New scheme launched to help leaseholders affected by fire safety issues
A new support scheme for people facing significant financial hardship as a result of fire safety issues will launch today.
The new scheme will provide tailored, independent advice to leaseholders in affected homes.
It is currently targeted at leaseholders who are owner occupiers and those who have become displaced residents, but the Minister confirmed applications would be monitored and eligibility kept under review to ensure ‘those who need support most have access to the scheme’.
Since the Grenfell Tower disaster in 2017 and the subsequent revelation of widespread dangerous building defects, thousands of leaseholders have faced huge bills to fix their homes leaving them at risk of homelessness or bankruptcy.
The Welsh government has previously made £10.5m available to remove unsafe cladding for homes in the social sector but according to campaigners, some leaseholders are facing bills in excess of £50,000 each for their unsellable, fire defective properties.
The Minister said: “Today, we are launching the Leaseholder Support Scheme which will help those who need support the most.
“I would also like to take this opportunity to thank the external partners and sector experts who have assisted us in developing this scheme at pace.
“Their support and hard work have been critical to establishing the right qualifying criteria and support processes.”
All leaseholders eligible for this scheme will now receive advice from an Independent Financial Adviser, with the costs fully covered by the Welsh Government.
The advice will support them in making the right choice for them and, if the sale of their property is the right route, the Welsh Government will enable them to sell their property at a fair market value.
Full guidance on the scheme, including the eligibility criteria, will be published on the Welsh Government website.
The Minister continued: “Addressing fire safety defects in medium and high-rise buildings must go beyond cladding to make these buildings as safe as they can be.
“This has been our premise from the outset and, although it makes identifying, addressing and resolving issues significantly more complex, it is the right approach.
“There are no quick or easy fixes, but we cannot compromise on achieving the right, sustainable solutions.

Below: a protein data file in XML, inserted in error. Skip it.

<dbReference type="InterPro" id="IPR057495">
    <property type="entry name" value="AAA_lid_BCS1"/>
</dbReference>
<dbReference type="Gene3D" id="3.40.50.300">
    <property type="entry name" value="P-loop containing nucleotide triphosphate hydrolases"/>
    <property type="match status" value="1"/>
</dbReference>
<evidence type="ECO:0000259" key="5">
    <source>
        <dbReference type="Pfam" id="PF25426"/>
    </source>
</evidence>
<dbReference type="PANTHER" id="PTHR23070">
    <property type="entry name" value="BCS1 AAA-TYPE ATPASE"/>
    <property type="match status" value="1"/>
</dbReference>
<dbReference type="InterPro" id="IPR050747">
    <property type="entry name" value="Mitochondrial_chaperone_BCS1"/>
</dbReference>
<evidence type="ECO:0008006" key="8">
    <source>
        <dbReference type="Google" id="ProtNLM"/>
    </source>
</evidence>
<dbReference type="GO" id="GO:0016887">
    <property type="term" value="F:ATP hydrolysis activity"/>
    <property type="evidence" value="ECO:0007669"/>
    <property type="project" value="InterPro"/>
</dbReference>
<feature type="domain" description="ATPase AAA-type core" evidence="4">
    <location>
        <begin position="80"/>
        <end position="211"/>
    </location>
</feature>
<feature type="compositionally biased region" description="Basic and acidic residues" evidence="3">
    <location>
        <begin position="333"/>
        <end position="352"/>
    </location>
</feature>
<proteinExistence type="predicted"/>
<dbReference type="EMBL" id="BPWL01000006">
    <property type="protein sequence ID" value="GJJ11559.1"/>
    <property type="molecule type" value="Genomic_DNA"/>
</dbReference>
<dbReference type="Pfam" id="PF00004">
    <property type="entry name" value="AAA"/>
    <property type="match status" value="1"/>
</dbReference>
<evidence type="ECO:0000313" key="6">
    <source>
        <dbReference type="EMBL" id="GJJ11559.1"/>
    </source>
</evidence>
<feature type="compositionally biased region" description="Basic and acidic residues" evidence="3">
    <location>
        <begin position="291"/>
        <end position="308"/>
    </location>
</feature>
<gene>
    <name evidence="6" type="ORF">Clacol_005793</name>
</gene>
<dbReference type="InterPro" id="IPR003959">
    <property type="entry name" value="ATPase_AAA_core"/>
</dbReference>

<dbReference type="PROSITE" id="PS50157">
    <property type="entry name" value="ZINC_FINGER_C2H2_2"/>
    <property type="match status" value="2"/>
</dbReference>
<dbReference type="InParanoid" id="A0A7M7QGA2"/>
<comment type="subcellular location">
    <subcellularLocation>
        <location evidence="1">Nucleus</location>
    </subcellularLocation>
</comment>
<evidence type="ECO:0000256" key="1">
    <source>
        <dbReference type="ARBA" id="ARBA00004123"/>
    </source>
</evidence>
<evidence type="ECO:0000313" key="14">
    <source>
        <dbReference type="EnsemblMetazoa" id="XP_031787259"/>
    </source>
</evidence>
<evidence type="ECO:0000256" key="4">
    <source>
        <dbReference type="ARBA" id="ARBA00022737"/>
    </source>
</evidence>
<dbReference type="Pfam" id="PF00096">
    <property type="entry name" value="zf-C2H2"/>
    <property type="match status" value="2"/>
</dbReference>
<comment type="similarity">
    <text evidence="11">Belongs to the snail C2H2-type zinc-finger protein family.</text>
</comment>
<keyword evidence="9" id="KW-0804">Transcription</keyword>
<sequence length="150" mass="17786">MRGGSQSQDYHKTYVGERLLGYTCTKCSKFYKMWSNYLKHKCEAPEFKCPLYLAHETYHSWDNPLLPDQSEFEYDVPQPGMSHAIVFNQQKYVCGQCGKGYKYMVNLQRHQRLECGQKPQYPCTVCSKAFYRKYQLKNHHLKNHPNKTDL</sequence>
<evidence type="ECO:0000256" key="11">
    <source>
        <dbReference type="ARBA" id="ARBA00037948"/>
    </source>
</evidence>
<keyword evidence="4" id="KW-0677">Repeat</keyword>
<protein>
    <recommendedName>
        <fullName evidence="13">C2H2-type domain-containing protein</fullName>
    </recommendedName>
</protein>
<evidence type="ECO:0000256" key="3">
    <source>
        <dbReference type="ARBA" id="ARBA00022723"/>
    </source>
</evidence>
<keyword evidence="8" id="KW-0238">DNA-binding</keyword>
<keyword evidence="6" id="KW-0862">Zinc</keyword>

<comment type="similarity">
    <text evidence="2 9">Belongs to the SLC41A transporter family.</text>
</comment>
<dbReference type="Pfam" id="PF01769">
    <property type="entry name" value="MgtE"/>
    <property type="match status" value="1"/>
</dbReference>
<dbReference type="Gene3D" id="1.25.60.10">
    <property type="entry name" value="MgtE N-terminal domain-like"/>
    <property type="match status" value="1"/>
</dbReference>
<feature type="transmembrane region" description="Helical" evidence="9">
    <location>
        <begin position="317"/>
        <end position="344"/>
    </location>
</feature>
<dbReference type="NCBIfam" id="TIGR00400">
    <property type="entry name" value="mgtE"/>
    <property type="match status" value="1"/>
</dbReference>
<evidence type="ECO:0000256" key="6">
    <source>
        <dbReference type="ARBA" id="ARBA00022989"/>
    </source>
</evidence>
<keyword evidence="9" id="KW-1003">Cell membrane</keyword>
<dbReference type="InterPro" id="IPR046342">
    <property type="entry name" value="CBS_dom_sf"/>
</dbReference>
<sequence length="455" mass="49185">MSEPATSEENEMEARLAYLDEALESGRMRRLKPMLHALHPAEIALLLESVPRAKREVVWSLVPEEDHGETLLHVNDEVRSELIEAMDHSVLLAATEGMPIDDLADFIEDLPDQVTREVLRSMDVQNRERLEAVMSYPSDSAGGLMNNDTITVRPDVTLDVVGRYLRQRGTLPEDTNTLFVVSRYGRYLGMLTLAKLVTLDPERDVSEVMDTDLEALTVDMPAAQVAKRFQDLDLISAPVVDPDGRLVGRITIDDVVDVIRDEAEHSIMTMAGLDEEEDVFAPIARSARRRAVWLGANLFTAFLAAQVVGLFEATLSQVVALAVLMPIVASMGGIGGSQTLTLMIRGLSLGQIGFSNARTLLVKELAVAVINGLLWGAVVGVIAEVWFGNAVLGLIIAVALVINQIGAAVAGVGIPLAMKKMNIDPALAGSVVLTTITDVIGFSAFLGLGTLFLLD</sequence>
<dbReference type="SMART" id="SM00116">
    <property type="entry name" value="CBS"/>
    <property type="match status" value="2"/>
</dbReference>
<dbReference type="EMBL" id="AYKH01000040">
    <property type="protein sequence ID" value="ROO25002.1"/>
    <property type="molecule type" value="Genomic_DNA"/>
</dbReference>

“Anything less leaves the door open to the risk of further issues arising and it is important to me that, once these issues are resolved, they remain resolved.
“We must do this properly, to get it right now and for the future.”
Off the hook
Responding to today’s announcement, Welsh Liberal Democrat Leader Jane Dodds MS said: “This announcement will help a very small number of people and continues to let property developers off the hook. Homeowners must see urgent action to make their buildings safe and the Welsh Government is still failing to do that.
“We have been campaigning on this issue for so long now and unfortunately it has become quite clear that there has been a lack of active engagement and communication with homeowners by Welsh Labour that has exacerbated the frustration that people feel with the situation.
“We cannot continue to have people living in unsafe buildings across Wales going to bed every night fearing for their safety. The longer this continues the greater the bills that sit on people’s kitchen tables are, bills the Welsh Government has stated cannot be recouped by homeowners.
“Labour need to stop shielding property developers and focus on delivering the urgent remediation work needed to make their buildings safe.”
Earlier this month Ms James revealed she had written to property developers inviting them to a meeting to discuss their building in Wales which require repairs due to safety defects, and setting out the government’s position that developers should contribute towards the costs of fixing these problems.
In the letter she wrote: “While I would prefer to work in collaboration with developers to secure the required remediation for Welsh leaseholders, I am prepared to use all the powers at my disposal to pursue developers who do not engage.
The minister also published a list of developers who had failed to engage with the Welsh Government and warned them that “failing to act should have significant reputational and commercial consequences for the firms involved.”
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